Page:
We will continue to fight to promote safety and well-being of sex workers in Leeds

We wrote a letter to the Yorkshire Evening Post following the reporting on the Daria Pionko trail. It didn’t get published but we want to share it with you as we need it to be heard at this crucial time when the managed approach is under review. Despite all the positivity around the Home Affairs Select Committee report, we fear the outcome of the review –  as an organisation we will continue to fight for the safety and well-being of sex workers and we hope the council will take this and the benefits of the managed approach to the community as a whole into account in their review. 

Dear Editor,

I write in response to “Life sentence for Leeds man who murdered sex worker Daria “  – 5th July 2016. The verdict and sentencing this week in Leeds Crown Court this week brought to awon end a harrowing few months; the result of the murder on Dec. 22nd of Daria Pionko. While it was the right verdict , in the words of her parents “ it will not bring her back” , words echoed by other women who knew Daria. The words of Detective Superintendent Simon Atkinson were clear :“Pierre was caught as a result of a detailed and comprehensive police investigation, which had an unprecedented amount of assistance from the other women working in the area and the third sector agencies that support them.”

As one of those third sector agencies who have been working with the women in Leeds for over 25 years, our evidence shows this development and positive relationship with the police is not an isolated incident. Specifically we have seen a marked increase in reporting by women of crimes, with full personal detail, enabling action on prosecution. (Since the introduction of the managed approach, reporting in Leeds has increased from 7% in 2012 to 52% in 2015). Reporting of crimes Basis Sex Work Mosaicagainst the women as well as other crimes, (including burglaries and other incidents) has risen now the women no longer fear being arrested by the police. In the past year, we have seen this result in 3 convictions of 8, 10 and now 22 years of criminals who posed a threat to the women and to the community of Leeds as a whole.  Moreover, the managed approach has benefited the wider community, leading to a reduction in sex work in residential areas, improved clean up services and a reduction of women working during business hours, all of which were set out as the intention at the start of the managed approach.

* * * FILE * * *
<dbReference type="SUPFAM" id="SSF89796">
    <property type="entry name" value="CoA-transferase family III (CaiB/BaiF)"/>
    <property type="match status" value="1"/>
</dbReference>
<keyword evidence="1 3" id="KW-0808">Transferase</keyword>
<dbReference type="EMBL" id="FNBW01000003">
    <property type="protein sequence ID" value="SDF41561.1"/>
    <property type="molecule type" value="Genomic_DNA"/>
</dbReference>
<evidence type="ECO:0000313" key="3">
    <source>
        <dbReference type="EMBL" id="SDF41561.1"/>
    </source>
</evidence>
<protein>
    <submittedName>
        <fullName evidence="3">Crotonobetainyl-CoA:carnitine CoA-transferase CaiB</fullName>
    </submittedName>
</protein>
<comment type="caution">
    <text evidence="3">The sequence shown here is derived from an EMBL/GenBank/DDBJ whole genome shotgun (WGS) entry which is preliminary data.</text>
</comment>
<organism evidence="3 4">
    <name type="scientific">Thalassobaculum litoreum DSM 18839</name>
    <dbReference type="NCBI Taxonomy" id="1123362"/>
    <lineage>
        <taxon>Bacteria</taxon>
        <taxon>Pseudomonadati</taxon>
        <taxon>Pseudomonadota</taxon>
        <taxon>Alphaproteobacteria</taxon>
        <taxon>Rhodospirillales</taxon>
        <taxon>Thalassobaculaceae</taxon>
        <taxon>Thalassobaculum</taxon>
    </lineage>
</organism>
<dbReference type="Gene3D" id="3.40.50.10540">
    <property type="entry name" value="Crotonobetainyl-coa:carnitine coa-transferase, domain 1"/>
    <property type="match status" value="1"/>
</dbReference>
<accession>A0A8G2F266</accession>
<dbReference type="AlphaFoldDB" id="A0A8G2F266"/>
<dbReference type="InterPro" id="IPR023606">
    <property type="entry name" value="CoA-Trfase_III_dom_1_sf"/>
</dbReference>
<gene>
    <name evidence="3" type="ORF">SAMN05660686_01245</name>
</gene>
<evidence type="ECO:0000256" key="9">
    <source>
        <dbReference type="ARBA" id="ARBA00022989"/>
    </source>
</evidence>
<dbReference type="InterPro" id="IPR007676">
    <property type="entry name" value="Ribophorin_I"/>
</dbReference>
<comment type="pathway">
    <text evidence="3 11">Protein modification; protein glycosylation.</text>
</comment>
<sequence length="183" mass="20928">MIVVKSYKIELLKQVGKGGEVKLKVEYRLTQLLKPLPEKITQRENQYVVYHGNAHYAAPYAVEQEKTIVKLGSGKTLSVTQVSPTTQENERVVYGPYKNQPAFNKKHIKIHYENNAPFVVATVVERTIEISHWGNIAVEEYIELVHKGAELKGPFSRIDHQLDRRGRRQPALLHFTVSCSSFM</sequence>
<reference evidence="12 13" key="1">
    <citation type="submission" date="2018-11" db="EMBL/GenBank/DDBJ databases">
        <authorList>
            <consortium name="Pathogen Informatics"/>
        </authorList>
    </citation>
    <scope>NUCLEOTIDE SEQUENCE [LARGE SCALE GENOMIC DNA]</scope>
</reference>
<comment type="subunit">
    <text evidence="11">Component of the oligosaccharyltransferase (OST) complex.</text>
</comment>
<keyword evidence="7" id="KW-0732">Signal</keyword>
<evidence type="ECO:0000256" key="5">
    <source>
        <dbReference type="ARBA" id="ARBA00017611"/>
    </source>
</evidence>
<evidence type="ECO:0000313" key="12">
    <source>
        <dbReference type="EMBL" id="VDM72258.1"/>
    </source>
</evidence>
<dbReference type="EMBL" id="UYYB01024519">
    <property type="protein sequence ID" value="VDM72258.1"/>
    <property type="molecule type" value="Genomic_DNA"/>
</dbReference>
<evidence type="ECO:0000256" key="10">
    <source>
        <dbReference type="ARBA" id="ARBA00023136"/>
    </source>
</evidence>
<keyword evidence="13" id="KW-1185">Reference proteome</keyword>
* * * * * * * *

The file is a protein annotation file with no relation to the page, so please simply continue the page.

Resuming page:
The verdict comes at a significant time as the managed approach is under review.  Last week the Home Affairs Select Committee published a report recommending not to prosecute women who are soliciting, as this places them at greater risk. We hope that this verdict sends a clear message to those targeting sex workers: that women will be heard and police and authorities will act on any abuse or harm of women sex working and that justice will be secured.  Basis Yorkshire will continue to support the women and work with partners to ensure the safety and well-being of women sex working. This tragic case has also shown us that the women themselves are empowered to actively engage with the police in reporting incidents of violence and harm, for themselves, other women and the community.

We sincerely hope that the council, the police and all others involved in this review consider both the difference this approach has made to the safety and well-being of the women sex working as well as the difference it has made to the safety and well-being of the whole community.


 Gemma Sciré

Chief Executive Basis Yorkshire